The U.S. Retail Sales and Trade Balance, coupled with a number of Industrial Production reports from major economies, will keep the markets focused on consumer spending and economic activity in the week ahead.
In preparation for the new trading week, here is a quick look at the most important economic events that every currency trader should pay attention to.
Sunday, June 7 will begin the trading session with the Japanese Current Account of goods, services and transfer of payments into and out of the country, at 7:50 pm, ET, along with the Japanese Money Supply, a measure of the value of all currency and liquid cash assets held by the public, also at 7:50 pm, ET.
Monday, June 8 will have an early start with the Japanese Eco Watchers Survey of the sentiment of businesses in the services industry, at 1:00 am, ET, followed by the Swiss Unemployment Rate, at 1:45 am, ET.
News from the Euro-zone will bring the closely watched Sentix Investor Confidence Index of the confidence level of investors in the economy, at 4:30 am, ET, and the German Manufacturers’ Orders, at 6:00 am, ET.
Housing data from Canada will deliver the Canadian Housing Starts, an important measure of new residential construction and housing market activity, at 8:15 am, ET.
The first spotlight event of the week will bring the U.K. Royal Institution of Chartered Surveyors House Price Balance, measuring changes in home prices, at 7:00 pm, ET, along with the BRC- British Retail Consortium Retail Sales Monitor, an important gauge of consumer spending, also at 7:00 pm, ET.
The day will end with the Australian Business Confidence, a measure of the economic sentiment of businesses in the non-farm sector, at 9:30 pm, ET.
Tuesday, June 9 will begin with the Japanese Leading Indicators of economic activity, at 1:00 am, ET, and the German Trade Balance of the difference between imports and exports of goods and services, at 2:00 am, ET.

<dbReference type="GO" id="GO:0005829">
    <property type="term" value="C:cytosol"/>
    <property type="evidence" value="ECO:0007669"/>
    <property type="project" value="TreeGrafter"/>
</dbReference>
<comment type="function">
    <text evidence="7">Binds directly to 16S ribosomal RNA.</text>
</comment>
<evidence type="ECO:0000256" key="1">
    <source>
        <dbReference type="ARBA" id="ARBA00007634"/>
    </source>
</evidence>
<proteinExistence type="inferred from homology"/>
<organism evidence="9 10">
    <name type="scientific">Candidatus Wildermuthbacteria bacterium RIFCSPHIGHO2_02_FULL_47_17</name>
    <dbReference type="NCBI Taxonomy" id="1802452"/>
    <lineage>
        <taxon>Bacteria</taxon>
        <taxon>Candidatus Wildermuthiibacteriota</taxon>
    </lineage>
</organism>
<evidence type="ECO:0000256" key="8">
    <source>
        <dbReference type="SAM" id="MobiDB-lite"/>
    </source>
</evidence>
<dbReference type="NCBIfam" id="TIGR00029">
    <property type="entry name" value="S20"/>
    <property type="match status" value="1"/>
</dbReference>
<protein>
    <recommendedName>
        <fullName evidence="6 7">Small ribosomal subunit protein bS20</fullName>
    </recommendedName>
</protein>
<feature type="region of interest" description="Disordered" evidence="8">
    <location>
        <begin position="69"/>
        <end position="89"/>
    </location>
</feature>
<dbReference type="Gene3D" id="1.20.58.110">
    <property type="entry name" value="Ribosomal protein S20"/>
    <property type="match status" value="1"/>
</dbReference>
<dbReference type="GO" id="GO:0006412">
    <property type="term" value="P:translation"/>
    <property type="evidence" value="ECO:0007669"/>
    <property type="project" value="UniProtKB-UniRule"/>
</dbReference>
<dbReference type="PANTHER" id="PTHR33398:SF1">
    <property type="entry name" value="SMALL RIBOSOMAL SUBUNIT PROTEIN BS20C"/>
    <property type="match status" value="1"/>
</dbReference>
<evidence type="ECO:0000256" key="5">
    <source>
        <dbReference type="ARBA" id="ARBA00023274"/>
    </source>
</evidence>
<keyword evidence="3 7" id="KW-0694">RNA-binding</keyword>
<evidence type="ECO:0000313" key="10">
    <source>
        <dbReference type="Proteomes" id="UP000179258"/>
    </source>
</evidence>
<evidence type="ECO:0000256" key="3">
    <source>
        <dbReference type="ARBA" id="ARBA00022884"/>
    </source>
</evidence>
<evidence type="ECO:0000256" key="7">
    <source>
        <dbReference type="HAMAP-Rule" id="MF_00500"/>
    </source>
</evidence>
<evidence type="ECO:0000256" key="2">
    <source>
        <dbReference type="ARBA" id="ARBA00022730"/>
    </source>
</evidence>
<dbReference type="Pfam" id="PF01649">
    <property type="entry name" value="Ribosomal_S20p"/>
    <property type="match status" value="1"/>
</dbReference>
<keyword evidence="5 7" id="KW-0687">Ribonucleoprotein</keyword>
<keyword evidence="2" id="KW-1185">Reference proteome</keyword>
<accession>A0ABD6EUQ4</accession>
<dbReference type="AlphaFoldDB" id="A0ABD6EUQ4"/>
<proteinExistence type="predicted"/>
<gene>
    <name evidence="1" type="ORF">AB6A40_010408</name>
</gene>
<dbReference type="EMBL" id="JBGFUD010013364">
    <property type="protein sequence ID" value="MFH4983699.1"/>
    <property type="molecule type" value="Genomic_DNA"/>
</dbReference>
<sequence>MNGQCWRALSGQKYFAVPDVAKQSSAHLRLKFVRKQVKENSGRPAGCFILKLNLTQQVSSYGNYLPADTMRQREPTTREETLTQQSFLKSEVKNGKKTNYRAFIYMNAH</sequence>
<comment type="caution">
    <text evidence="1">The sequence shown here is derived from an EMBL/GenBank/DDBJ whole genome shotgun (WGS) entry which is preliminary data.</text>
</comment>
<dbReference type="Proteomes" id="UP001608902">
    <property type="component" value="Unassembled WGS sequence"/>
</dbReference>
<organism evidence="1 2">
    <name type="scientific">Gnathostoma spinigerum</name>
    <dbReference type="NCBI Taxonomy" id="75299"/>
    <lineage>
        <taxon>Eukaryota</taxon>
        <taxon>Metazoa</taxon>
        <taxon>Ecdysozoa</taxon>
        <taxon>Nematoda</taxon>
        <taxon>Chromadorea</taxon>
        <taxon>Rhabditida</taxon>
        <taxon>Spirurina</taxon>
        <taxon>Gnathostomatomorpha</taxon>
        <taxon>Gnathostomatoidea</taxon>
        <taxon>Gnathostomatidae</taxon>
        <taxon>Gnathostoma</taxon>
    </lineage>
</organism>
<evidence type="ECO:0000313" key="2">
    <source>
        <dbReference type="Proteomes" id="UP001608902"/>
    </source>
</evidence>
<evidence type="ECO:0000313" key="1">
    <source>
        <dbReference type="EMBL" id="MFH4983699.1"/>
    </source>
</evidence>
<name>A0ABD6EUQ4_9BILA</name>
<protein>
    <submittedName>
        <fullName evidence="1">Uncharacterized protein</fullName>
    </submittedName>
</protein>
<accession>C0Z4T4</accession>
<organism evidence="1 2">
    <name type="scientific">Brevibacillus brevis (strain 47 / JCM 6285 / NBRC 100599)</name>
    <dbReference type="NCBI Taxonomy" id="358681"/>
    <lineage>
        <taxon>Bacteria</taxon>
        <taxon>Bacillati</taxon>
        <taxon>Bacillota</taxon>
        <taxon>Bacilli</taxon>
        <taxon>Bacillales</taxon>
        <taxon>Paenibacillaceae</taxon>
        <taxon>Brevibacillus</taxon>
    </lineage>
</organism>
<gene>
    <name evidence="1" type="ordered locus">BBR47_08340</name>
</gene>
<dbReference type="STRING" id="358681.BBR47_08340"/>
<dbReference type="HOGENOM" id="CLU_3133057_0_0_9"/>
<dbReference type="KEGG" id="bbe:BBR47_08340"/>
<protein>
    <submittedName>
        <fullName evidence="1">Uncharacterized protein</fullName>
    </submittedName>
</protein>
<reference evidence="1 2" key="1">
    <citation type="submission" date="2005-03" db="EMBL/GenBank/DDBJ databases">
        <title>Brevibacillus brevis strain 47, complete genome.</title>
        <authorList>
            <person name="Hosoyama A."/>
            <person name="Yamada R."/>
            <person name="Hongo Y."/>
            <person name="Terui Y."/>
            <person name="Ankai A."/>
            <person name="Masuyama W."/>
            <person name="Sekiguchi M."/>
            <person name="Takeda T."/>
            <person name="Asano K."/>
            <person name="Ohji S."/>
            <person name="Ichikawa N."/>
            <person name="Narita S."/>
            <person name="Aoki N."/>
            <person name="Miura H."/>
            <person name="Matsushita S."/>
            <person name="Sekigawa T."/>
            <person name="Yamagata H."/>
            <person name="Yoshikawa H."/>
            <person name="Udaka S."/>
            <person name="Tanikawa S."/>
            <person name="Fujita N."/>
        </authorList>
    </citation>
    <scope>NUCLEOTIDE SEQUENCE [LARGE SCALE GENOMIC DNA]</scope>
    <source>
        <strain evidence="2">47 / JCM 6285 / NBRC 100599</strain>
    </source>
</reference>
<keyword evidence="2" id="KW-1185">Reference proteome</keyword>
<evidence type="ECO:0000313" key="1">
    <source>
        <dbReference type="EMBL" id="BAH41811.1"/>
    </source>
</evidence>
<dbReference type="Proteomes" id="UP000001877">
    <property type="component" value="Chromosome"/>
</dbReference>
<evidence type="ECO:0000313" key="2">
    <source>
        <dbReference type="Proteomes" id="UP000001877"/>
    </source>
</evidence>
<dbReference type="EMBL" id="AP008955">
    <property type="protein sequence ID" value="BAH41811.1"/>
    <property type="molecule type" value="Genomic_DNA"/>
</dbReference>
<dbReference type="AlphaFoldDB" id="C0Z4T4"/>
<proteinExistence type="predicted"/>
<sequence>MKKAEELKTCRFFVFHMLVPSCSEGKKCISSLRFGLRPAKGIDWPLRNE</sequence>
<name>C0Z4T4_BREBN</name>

The U.K. Department for Communities and Local Government House Price Index of changes in home prices will be released at 4:30 am, ET, followed by the German Industrial Production, the main gauge of industrial activity in the Euro-zone’s largest economy, measuring the physical output of the nation's factories, mines and utilities, at 6:00 am, ET.
The only notable U.S. economic report will be the U.S. Wholesale Trade, measuring the dollar value of sales made and inventories held by merchant wholesalers, at 10:00 am, ET.
The day will conclude with a sequence of important economic data from Japan and from “down under”, beginning with the Japanese CGPI- Corporate Goods Price Index, an equivalent to a PPI- Producers Price Index as a measure of wholesale inflation experienced by manufacturers and a leading indicator of consumer inflation, at 7:50 pm, ET, along with the Japanese Machinery Orders, also at 7:50 pm, ET.
The day will end with the Australian Westpac Melbourne Institute Consumer Sentiment, a measure of consumers’ financial conditions and outlook on the economy, at 8:30 pm, ET, and the Australian Home Loans, a leading indicator of housing market conditions measuring newly-issued home purchase loans, at 9:30 pm, ET.
Wednesday, June 10 will start with the German CPI- Consumer Price Index, the main measure of inflation in the Euro-zone’s largest economy, at 2:00 am, ET.
A spotlight event from the U.K. will follow with the U.K. Industrial Production and Manufacturing Output, the main gauge of industrial activity measuring the physical output of the nation's factories, mines and utilities, at 4:30 am, ET, along with the U.K. Trade Balance of the difference between imports and exports, at 4:30 am, ET.